Self-guided walks in Glebe NSW 2037 Australia

Explore the many facets of our fascinating and historic suburb of Glebe with this set of self-guided walks. A great guide for visitors, and new insights for residents

The Glebe Society Logo

Edmund Blacket (1817-1883)

Arrived in Sydney (from the UK) in 1842.
Glebe resident for 16 years. Architect, Sydney University’s Great Hall
Australia’s great ecclesiastical architect

Edmund Blacket (1817-1883)

Blacket was born in the UK and eventually trained as an engineer and “became incidentally a skilled draftsman and surveyor”. Newly married, he and his wife Sarah reached Sydney in 1842. On arrival, he received a number of church commissions and eventually set up an architectural practice.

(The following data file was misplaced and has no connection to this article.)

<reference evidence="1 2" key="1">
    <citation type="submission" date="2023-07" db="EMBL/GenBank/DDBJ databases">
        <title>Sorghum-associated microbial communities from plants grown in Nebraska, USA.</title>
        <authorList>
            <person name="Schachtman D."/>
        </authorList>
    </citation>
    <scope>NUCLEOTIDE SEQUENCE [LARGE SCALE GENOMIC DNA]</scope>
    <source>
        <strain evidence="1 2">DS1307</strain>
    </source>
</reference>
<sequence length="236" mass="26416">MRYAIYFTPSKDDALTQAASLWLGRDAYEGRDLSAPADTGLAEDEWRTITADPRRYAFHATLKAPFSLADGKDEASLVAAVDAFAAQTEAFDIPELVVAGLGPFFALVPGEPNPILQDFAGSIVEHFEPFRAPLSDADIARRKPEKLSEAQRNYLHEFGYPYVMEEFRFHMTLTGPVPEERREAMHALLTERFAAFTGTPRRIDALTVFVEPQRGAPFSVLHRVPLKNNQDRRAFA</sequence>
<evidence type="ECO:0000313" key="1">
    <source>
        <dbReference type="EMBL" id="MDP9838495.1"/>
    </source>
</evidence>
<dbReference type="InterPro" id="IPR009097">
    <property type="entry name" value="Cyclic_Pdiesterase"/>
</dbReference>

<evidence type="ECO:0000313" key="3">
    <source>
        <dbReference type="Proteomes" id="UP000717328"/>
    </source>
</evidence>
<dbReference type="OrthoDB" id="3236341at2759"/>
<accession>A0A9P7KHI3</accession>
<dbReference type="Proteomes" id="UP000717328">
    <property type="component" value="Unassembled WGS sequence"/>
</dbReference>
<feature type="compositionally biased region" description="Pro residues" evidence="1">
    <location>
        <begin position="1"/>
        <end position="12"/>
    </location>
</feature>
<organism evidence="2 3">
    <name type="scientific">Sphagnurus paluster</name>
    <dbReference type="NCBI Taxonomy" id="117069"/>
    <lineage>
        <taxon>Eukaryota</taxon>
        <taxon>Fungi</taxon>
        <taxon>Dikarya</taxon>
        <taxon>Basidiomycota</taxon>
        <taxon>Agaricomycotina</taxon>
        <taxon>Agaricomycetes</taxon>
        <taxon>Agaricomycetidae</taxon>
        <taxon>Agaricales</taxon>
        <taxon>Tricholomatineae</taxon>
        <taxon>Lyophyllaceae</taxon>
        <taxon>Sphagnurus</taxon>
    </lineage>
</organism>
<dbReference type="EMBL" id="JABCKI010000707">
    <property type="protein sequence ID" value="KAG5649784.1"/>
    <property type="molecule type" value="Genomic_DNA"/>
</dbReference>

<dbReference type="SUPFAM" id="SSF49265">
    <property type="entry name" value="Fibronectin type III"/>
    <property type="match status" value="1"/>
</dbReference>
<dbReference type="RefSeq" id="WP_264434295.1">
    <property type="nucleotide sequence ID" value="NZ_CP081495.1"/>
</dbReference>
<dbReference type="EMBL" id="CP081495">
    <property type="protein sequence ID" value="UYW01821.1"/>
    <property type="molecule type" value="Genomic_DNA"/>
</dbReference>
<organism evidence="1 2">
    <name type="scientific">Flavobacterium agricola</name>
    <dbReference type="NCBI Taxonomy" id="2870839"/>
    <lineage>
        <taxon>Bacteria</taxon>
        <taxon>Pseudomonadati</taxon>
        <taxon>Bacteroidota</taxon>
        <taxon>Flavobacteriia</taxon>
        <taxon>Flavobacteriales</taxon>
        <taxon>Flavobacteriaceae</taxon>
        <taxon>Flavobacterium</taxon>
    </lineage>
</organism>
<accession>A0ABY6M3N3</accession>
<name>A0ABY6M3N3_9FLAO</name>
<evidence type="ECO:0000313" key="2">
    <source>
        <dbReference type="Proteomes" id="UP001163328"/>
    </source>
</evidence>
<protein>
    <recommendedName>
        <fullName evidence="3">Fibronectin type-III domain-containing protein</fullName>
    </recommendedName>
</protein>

He succeeded Mortimer Lewis as Colonial Architect (1849 – 1854) but resigned this post to take up an offer by the University of Sydney Senate to design its first buildings. The University’s Great Hall and the adjoining eastern elevation of the main building are regarded as Blacket’s masterpiece.

Blacket is remembered as a great ecclesiastical architect. Although not regarded as an innovator, he was revered for his ability to perfectly site a building.

Blacket was prolific and his other work includes:

  • St Marks Church, Darling Point (c 1850)
  • St Pauls Church, Burwood (1872)
  • St Stephens Church, Newtown (1874)
  • St Pauls College, University of Sydney (1856)
  • Cathedral Church of St George, Perth, WA
  • St Andrews Cathedral (commenced by James Hume in 1837 and completed by Blacket in 1846-74).

On the Early Glebe Architects walk, Edmund Blacket’s Bidura and St Johns Bishopthorpe are featured.

For more information see the Glebe Society web site: ‘Edmund Blacket’.

Click on the images above to view the full size

The Glebe Society Logo